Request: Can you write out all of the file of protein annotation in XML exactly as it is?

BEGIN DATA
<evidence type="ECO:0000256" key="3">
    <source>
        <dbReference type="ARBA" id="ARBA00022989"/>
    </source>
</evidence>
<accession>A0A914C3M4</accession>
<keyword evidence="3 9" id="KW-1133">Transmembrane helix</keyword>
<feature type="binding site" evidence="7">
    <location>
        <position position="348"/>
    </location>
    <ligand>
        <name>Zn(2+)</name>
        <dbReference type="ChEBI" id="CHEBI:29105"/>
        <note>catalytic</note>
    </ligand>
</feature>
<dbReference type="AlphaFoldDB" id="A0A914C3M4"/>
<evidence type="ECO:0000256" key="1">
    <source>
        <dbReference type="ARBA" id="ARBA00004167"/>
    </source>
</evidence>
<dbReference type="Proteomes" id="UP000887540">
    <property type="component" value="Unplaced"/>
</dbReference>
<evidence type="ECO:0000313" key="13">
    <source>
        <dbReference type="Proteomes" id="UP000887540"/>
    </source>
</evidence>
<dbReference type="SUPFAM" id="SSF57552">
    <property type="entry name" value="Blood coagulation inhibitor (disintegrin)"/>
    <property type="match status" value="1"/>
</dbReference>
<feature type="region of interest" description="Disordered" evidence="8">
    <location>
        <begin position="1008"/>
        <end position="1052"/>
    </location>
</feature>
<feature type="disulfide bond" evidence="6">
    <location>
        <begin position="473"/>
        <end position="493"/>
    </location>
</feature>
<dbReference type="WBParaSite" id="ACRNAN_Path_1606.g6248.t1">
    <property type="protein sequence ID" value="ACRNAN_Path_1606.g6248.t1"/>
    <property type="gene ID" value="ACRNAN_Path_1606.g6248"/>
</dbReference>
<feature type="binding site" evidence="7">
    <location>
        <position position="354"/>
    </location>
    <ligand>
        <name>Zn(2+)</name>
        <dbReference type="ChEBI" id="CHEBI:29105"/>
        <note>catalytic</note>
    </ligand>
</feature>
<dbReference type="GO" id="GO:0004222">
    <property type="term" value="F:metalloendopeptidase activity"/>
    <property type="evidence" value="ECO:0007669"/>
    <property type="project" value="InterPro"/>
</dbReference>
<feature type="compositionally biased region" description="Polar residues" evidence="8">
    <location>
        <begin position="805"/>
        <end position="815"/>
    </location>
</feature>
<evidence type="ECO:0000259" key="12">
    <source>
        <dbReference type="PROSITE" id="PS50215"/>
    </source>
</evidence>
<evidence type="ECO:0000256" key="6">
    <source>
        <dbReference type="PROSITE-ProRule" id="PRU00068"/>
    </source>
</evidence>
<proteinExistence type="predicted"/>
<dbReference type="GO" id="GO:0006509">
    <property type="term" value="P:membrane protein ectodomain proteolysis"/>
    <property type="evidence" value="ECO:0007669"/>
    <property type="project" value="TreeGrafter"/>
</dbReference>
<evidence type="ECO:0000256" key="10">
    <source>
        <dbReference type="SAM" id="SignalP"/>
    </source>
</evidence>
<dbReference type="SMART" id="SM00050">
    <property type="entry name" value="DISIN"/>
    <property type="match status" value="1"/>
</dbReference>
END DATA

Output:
<evidence type="ECO:0000256" key="3">
    <source>
        <dbReference type="ARBA" id="ARBA00022989"/>
    </source>
</evidence>
<accession>A0A914C3M4</accession>
<keyword evidence="3 9" id="KW-1133">Transmembrane helix</keyword>
<feature type="binding site" evidence="7">
    <location>
        <position position="348"/>
    </location>
    <ligand>
        <name>Zn(2+)</name>
        <dbReference type="ChEBI" id="CHEBI:29105"/>
        <note>catalytic</note>
    </ligand>
</feature>
<dbReference type="AlphaFoldDB" id="A0A914C3M4"/>
<evidence type="ECO:0000256" key="1">
    <source>
        <dbReference type="ARBA" id="ARBA00004167"/>
    </source>
</evidence>
<dbReference type="Proteomes" id="UP000887540">
    <property type="component" value="Unplaced"/>
</dbReference>
<evidence type="ECO:0000313" key="13">
    <source>
        <dbReference type="Proteomes" id="UP000887540"/>
    </source>
</evidence>
<dbReference type="SUPFAM" id="SSF57552">
    <property type="entry name" value="Blood coagulation inhibitor (disintegrin)"/>
    <property type="match status" value="1"/>
</dbReference>
<feature type="region of interest" description="Disordered" evidence="8">
    <location>
        <begin position="1008"/>
        <end position="1052"/>
    </location>
</feature>
<feature type="disulfide bond" evidence="6">
    <location>
        <begin position="473"/>
        <end position="493"/>
    </location>
</feature>
<dbReference type="WBParaSite" id="ACRNAN_Path_1606.g6248.t1">
    <property type="protein sequence ID" value="ACRNAN_Path_1606.g6248.t1"/>
    <property type="gene ID" value="ACRNAN_Path_1606.g6248"/>
</dbReference>
<feature type="binding site" evidence="7">
    <location>
        <position position="354"/>
    </location>
    <ligand>
        <name>Zn(2+)</name>
        <dbReference type="ChEBI" id="CHEBI:29105"/>
        <note>catalytic</note>
    </ligand>
</feature>
<dbReference type="GO" id="GO:0004222">
    <property type="term" value="F:metalloendopeptidase activity"/>
    <property type="evidence" value="ECO:0007669"/>
    <property type="project" value="InterPro"/>
</dbReference>
<feature type="compositionally biased region" description="Polar residues" evidence="8">
    <location>
        <begin position="805"/>
        <end position="815"/>
    </location>
</feature>
<evidence type="ECO:0000259" key="12">
    <source>
        <dbReference type="PROSITE" id="PS50215"/>
    </source>
</evidence>
<evidence type="ECO:0000256" key="6">
    <source>
        <dbReference type="PROSITE-ProRule" id="PRU00068"/>
    </source>
</evidence>
<proteinExistence type="predicted"/>
<dbReference type="GO" id="GO:0006509">
    <property type="term" value="P:membrane protein ectodomain proteolysis"/>
    <property type="evidence" value="ECO:0007669"/>
    <property type="project" value="TreeGrafter"/>
</dbReference>
<evidence type="ECO:0000256" key="10">
    <source>
        <dbReference type="SAM" id="SignalP"/>
    </source>
</evidence>
<dbReference type="SMART" id="SM00050">
    <property type="entry name" value="DISIN"/>
    <property type="match status" value="1"/>
</dbReference>